Going Down With The Ship: After Raging At Moody’s For Downgrade To Deep Junk, Masa Son Pledges 40% Of SoftBank Stake To Lenders

Going Down With The Ship: After Raging At Moody’s For Downgrade To Deep Junk, Masa Son Pledges 40% Of SoftBank Stake To Lenders

Last October, in the aftermath of the WeWork and Uber fiasco, we asked if SoftBank, that chronic seed (and not so seed) investor in cash-incinerating zerocorns startups would be “The Bubble Era’s “Short Of The Century.” Subsequent events have only made our query more pressing: with the global economy frozen, with social distancing and self-quarantine now a mandatory part of life, the “sharing economy” that is the basis of so many of SoftBank’s investments has ground to a halt, making its already unsustainable cash burn explode to obscene levels.

Not helping matters is that one month ago, activist investor icon Paul Singer officially engaged SoftBank, demanding a higher stock price and forcing Son to announce on Monday plans to liquidate a whopping $41 billion in viable assets ( including $14 billion of shares in Chinese e-commerce leader Alibaba) in a bid to raise SoftBank’s price by announcing another massive stock buyback, something the company did first last February when it said it would repurchase 10.3% of its stock (apparently Masa Son has learned absolutely nothing from Boeing’s PR fiasco involving tens of billions in stock buybacks over the past decade, only to come crawling for a bailout in recent weeks not surprisingly finding a hostile rececption).

The good news: news of the massive buyback helped SoftBank stock surge 55% which last week fell to a four-year low as investors panicked over its hefty debt exposure.

The bad news: unfortunately for SoftBank and Masa Son, the rating agencies noticed the company’s latest attempt to boost its stock price now at the expense of jeopardizing the company’s long term viability (see Boeing), and on Wednesday Moody’s issued a two-notch downgrade of SoftBank that cut its debt deeper into junk status.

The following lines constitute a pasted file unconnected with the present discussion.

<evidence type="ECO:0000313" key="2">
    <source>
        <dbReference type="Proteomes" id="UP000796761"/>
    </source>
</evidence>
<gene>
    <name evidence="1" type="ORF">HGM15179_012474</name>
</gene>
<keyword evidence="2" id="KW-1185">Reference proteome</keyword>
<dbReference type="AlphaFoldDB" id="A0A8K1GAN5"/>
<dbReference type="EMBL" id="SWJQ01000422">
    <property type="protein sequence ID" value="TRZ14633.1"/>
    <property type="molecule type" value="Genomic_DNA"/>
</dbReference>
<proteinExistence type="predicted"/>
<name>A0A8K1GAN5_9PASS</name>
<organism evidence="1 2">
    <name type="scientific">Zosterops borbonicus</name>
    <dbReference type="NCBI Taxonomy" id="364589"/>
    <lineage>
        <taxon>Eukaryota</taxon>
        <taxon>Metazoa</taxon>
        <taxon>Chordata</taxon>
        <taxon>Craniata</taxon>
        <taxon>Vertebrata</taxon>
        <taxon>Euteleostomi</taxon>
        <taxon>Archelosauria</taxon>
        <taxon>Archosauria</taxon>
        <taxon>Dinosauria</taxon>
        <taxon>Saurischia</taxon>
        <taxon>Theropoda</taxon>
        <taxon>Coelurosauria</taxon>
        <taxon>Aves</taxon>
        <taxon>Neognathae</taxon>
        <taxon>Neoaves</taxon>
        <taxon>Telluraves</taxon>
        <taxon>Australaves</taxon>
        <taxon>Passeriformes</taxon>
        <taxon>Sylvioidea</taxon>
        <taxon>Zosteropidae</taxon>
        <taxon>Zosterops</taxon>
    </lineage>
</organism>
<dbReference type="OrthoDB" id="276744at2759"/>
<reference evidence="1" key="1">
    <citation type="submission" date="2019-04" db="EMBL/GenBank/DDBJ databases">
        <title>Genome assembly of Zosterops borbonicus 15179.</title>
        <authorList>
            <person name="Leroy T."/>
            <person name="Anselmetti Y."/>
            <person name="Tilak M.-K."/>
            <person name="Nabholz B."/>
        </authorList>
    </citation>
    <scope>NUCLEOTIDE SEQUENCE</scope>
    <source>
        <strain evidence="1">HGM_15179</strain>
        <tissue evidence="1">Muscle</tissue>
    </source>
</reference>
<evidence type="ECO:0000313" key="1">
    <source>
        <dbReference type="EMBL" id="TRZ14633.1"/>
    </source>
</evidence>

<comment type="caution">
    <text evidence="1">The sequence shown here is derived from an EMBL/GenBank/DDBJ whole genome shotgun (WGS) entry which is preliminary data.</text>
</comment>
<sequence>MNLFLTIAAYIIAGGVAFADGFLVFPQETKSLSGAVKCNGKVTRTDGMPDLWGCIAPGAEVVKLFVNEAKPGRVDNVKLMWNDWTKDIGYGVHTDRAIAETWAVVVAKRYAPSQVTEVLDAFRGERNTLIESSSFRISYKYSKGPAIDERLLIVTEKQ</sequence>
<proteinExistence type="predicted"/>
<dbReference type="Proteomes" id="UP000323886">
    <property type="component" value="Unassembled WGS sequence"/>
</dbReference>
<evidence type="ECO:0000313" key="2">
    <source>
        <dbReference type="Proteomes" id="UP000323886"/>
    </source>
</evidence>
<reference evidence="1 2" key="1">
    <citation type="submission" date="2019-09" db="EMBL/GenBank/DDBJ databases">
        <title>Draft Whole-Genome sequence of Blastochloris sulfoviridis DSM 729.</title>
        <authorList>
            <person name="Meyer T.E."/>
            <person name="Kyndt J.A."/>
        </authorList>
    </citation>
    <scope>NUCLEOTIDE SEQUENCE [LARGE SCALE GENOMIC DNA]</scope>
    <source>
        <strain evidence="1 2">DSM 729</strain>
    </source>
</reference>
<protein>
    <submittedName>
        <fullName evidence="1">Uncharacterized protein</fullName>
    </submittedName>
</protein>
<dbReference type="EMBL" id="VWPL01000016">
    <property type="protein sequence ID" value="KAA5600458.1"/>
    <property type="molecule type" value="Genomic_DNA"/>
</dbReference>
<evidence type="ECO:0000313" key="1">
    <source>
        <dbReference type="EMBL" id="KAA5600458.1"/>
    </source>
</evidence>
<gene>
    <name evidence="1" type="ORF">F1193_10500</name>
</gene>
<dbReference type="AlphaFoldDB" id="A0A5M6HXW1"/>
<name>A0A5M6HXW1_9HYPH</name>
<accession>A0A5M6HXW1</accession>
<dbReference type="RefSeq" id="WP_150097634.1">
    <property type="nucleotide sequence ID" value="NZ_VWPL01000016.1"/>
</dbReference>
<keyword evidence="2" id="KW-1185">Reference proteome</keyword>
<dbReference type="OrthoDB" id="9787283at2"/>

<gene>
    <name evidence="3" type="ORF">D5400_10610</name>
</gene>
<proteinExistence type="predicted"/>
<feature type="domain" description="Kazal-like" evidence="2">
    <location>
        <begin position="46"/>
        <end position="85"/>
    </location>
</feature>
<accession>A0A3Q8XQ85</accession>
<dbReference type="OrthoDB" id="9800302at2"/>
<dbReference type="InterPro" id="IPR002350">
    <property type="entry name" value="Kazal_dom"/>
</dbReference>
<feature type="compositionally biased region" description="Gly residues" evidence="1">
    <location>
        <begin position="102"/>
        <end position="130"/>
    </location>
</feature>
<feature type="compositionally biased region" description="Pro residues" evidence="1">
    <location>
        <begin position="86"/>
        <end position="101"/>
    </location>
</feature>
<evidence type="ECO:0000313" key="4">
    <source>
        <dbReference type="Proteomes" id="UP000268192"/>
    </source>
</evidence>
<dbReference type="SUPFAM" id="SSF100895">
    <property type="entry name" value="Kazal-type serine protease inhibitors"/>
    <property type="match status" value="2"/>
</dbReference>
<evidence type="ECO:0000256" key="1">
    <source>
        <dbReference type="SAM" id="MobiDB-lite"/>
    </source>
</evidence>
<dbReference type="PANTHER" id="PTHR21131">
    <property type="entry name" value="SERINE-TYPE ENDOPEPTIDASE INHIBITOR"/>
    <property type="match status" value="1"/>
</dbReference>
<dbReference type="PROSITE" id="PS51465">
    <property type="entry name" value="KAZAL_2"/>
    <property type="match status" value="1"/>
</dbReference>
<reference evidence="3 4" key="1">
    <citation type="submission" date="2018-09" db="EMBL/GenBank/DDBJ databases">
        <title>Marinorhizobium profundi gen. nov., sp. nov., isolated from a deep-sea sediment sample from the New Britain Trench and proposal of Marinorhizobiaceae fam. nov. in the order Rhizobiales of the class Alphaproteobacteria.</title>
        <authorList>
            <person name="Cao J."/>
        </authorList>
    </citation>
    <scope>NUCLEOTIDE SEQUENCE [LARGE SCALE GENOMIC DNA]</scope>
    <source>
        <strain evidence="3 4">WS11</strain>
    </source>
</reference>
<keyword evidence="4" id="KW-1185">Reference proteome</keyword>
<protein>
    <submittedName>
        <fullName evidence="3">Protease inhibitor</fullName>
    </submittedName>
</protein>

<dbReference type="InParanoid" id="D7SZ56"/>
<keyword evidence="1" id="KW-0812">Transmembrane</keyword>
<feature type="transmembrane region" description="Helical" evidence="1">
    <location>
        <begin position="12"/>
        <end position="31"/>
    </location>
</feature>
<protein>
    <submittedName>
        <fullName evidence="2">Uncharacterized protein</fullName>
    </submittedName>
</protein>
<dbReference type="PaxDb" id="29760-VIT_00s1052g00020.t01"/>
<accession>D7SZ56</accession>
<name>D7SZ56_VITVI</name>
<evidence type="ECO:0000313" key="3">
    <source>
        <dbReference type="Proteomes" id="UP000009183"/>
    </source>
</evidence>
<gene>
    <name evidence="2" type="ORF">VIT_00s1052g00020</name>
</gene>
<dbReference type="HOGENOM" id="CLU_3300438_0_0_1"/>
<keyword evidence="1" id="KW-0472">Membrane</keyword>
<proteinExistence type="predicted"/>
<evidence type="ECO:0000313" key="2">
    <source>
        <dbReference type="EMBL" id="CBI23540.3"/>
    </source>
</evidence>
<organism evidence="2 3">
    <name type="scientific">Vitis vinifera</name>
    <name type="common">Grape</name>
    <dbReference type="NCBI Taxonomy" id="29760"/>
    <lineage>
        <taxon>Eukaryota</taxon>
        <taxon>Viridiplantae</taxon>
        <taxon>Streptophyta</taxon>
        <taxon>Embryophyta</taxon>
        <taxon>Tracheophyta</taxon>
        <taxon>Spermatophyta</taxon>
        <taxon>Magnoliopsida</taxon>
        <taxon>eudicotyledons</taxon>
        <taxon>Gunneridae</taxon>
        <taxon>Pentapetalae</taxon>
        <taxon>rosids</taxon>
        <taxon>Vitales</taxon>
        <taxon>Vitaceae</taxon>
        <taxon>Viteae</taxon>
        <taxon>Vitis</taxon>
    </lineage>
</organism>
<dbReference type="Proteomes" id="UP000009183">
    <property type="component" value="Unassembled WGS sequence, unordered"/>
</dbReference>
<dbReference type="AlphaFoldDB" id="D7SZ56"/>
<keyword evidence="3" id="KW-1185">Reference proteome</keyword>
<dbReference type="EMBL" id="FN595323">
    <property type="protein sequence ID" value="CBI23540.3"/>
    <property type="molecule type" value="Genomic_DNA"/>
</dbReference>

Moody’s cited SoftBank’s “aggressive financial policy” for its decision to cut its rating from Ba1 to Ba3, saying the value of the group’s portfolio would be reduced if it sold off its lucrative stakes in Chinese ecommerce group Alibaba and Sprint during the market volatility caused by the coronavirus pandemic.

“Asset sales will be challenging in the current financial market downturn, with valuations falling and a flight to safety,” said Motoki Yanase, Moody’s senior credit officer, in a statement.

Needless to say, Masa Son was furious that someone dared to point out that Japan’s hail mary M&A, rollup and venture capital emperor was, in fact, naked, and slammed Moody’s demanding that the rating agency remove all of its bond ratings on the Japanese conglomerate.

“[SoftBank Group] believes that Moody’s ratings action is based on excessively pessimistic assumptions regarding the market environment and misunderstanding that SBG will quickly liquidate assets without any thorough consideration.”

But the damage was already done, and the downgrade led to a sharp increase in the borrowing costs on SoftBank’ massive, $55bn debt load. Yields on SoftBank’s perpetual bonds, which have no maturity date, climbed above 11% after a sell off in Wednesday morning trading.